- Pottery. Glazes found on some ceramics, china and porcelain can contain lead that can leach into food served or stored in the pottery.
- Toys. Lead is sometimes found in toys and other products produced abroad.
- Cosmetics. Tiro, an eye cosmetic from Nigeria, has been linked to lead poisoning.
- Herbal or folk remedies. Lead poisoning has been linked to greta and azarcon, traditional Hispanic medicines, as well as some from India, China and other countries.
- Mexican candy. Tamarind, an ingredient used in some candies made in Mexico, might contain lead.
- Lead bullets. Time spent at firing ranges can lead to exposure.
- Occupations. People are exposed to lead and can bring it home on their clothes when they work in auto repair, mining, pipe fitting, battery manufacturing, painting, construction and certain other fields.
Factors that may increase your risk of lead poisoning include:
Age. Infants and young children are more likely to be exposed to lead than are older children. They might chew paint that flakes off walls and woodwork, and their hands can be contaminated with lead dust. Young children also absorb lead more easily, and it’s more harmful for them than it is for adults and older children.
Living in an older home. Although the use of lead-based paints has been banned since the 1970s, older homes and buildings often retain remnants of this paint. People renovating an older home are at even higher risk.
Certain hobbies. Making stained glass and some jewelry requires the use of lead solder. Refinishing old furniture might put you in contact with layers of lead paint.
Living in developing countries. Developing countries often have less strict rules regarding exposure to lead than do developed countries. American families who adopt a child from another country might want to have the child’s blood tested for lead poisoning. Immigrant and refugee children also should be tested.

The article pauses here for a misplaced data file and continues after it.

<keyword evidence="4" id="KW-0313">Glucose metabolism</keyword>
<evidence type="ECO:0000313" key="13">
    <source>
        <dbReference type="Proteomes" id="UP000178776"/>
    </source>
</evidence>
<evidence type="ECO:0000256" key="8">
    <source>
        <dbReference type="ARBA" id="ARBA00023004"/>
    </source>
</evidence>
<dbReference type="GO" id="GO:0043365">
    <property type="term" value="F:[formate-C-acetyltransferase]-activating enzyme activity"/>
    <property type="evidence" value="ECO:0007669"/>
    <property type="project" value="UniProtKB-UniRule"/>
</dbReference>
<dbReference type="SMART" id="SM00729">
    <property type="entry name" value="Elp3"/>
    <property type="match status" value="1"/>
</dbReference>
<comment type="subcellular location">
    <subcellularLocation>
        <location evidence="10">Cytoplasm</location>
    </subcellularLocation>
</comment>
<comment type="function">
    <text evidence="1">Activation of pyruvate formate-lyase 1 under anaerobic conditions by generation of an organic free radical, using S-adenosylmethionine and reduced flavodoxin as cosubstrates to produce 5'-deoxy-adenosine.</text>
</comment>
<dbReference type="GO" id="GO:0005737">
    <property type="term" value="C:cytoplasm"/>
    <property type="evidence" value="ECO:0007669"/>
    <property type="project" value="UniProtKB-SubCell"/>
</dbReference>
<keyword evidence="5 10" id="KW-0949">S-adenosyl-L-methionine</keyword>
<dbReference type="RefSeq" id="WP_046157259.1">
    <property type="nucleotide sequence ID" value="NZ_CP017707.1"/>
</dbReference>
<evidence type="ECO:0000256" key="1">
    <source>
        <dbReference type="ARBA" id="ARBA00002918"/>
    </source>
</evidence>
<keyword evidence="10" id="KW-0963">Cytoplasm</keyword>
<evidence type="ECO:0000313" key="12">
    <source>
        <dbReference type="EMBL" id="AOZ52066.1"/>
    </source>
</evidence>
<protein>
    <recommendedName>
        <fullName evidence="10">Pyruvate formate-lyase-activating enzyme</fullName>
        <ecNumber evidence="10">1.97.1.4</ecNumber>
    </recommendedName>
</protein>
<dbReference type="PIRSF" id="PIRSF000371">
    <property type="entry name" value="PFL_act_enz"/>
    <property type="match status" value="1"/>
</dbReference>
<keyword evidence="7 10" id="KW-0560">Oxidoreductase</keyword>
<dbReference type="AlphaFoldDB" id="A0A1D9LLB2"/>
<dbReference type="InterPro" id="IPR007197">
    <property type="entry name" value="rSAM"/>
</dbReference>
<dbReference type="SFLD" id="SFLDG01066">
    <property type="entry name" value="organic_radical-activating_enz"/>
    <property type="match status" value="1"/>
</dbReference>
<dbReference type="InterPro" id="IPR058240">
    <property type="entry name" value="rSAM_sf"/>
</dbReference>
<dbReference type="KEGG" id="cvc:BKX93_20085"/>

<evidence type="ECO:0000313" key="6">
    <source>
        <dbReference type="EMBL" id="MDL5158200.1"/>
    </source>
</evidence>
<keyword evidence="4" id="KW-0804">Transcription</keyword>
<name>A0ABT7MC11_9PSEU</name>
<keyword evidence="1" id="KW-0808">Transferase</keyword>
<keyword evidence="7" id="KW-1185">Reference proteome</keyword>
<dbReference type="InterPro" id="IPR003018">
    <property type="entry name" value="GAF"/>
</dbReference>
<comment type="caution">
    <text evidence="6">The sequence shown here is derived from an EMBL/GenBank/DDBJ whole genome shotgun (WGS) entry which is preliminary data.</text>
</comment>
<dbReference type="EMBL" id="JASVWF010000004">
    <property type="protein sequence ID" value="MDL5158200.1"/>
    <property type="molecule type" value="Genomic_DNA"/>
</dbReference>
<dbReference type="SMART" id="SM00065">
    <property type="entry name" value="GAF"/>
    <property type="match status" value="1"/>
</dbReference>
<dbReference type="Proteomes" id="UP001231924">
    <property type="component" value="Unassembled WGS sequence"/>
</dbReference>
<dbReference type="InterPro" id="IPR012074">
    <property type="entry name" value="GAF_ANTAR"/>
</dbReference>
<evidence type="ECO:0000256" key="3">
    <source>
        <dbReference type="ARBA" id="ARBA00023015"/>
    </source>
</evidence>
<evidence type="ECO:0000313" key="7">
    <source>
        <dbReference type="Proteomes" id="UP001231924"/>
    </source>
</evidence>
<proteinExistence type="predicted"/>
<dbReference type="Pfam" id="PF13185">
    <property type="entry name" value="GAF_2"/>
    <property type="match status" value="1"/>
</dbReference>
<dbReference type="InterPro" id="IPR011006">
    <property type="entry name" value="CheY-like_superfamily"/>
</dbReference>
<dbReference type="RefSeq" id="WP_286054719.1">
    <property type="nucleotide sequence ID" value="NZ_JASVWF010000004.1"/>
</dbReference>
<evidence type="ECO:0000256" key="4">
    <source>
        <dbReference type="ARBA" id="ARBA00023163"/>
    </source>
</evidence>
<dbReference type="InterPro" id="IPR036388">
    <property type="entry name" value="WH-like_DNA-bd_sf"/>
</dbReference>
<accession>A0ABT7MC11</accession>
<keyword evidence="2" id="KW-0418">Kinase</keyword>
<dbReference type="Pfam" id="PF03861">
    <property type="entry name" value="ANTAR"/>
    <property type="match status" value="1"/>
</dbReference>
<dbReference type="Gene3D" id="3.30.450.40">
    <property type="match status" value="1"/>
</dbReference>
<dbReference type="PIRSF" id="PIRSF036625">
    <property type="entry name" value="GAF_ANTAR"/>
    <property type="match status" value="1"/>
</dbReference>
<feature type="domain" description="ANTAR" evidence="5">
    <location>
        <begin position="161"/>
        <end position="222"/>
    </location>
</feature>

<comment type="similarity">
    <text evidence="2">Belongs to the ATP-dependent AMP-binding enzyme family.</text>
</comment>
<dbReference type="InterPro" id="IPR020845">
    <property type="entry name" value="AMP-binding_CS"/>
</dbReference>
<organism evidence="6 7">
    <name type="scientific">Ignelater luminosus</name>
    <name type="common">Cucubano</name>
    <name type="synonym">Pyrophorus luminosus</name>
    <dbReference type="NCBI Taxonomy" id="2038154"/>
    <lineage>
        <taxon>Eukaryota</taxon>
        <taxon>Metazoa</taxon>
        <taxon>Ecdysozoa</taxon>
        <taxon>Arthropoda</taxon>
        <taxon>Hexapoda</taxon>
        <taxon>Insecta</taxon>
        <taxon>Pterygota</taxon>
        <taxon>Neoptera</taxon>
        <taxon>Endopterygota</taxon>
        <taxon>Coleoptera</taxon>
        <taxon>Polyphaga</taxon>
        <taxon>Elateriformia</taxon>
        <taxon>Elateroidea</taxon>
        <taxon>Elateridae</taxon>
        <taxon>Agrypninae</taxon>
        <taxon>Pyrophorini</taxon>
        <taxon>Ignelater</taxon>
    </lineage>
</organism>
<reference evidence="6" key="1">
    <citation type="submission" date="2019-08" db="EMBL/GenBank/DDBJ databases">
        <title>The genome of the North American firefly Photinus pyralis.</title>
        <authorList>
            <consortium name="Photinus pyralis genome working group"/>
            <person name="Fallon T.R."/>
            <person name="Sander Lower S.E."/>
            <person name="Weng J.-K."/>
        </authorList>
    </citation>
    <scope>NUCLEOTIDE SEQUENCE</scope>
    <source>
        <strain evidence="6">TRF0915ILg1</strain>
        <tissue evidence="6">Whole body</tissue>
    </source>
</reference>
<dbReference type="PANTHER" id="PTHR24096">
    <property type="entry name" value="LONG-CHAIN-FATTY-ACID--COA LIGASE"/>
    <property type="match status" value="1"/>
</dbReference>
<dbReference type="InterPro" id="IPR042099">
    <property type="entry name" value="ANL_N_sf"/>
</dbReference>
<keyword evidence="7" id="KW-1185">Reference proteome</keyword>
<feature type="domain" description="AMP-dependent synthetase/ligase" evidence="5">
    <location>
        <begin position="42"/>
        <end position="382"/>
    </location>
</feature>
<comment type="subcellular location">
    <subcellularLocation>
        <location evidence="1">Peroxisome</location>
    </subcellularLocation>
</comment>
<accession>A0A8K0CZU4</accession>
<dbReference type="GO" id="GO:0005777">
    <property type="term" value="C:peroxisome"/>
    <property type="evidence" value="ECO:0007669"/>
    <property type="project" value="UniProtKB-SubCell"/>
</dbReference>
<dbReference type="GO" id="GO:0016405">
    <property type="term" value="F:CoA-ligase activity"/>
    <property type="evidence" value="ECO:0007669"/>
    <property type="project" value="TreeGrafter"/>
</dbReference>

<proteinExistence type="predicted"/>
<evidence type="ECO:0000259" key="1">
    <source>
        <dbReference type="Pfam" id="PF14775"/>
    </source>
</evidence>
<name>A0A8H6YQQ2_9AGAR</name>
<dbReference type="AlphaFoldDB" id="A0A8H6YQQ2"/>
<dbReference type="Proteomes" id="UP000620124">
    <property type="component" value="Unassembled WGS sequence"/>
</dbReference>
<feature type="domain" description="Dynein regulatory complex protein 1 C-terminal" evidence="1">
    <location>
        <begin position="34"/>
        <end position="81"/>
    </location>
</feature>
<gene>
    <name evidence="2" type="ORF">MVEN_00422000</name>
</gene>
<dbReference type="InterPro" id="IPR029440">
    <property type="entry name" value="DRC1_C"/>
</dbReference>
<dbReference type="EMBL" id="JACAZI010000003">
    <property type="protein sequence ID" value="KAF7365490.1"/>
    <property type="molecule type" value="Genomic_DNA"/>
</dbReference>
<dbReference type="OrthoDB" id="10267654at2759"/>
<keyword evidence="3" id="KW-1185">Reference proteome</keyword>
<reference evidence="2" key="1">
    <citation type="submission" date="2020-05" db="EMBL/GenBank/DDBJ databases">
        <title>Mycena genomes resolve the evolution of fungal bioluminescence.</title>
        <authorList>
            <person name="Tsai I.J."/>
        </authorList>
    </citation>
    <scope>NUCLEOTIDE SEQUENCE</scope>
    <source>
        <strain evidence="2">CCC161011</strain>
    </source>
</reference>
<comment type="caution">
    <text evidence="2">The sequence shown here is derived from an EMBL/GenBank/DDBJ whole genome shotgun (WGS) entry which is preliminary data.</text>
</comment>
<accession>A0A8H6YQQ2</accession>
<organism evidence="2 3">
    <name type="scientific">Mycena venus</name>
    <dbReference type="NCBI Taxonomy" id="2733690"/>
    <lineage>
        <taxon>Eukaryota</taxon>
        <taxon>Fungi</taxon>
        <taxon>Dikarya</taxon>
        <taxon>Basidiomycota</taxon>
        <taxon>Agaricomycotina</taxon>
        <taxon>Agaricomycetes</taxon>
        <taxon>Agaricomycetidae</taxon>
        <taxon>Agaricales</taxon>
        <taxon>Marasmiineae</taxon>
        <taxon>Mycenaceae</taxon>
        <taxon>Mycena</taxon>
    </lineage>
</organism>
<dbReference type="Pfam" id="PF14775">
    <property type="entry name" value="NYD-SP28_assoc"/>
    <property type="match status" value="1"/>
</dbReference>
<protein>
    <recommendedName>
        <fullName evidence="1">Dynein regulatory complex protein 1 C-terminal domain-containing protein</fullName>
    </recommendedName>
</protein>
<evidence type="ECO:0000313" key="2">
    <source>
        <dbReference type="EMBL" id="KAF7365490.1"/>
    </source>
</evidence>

Lead can harm an unborn child, so pregnant women or women likely to become pregnant should be especially careful to avoid exposure to lead.
Exposure to even low levels of lead can cause damage over time, especially in children. The greatest risk is to brain development, where irreversible damage can occur. Higher levels can damage the kidneys and nervous system in both children and adults. Very high lead levels may cause seizures, unconsciousness and death.
Simple measures can help protect you and your family from lead poisoning:
Wash hands and toys. To help reduce hand-to-mouth transfer of contaminated dust or soil, wash your children’s hands after outdoor play, before eating and at bedtime. Wash their toys regularly.
Clean dusty surfaces. Clean your floors with a wet mop and wipe furniture, windowsills and other dusty surfaces with a damp cloth.
Remove shoes before entering the house. This will help keep lead-based soil outside.
Run cold water. If you have older plumbing containing lead pipes or fittings, run your cold water for at least a minute before using. Don’t use hot tap water to make baby formula or for cooking.
Prevent children from playing on soil. Provide them with a sandbox that’s covered when not in use. Plant grass or cover bare soil with mulch.
Eat a healthy diet. Regular meals and good nutrition might help lower lead absorption. Children especially need enough calcium, vitamin C and iron in their diets to help keep lead from being absorbed.
Keep your home well-maintained. If your home has lead-based paint, check regularly for peeling paint and fix problems promptly. Try not to sand, which generates dust particles that contain lead.
Elimination of the source of Heavy Metal.
Chelation for adults with symptoms.
Chelation for children with encephalopathy.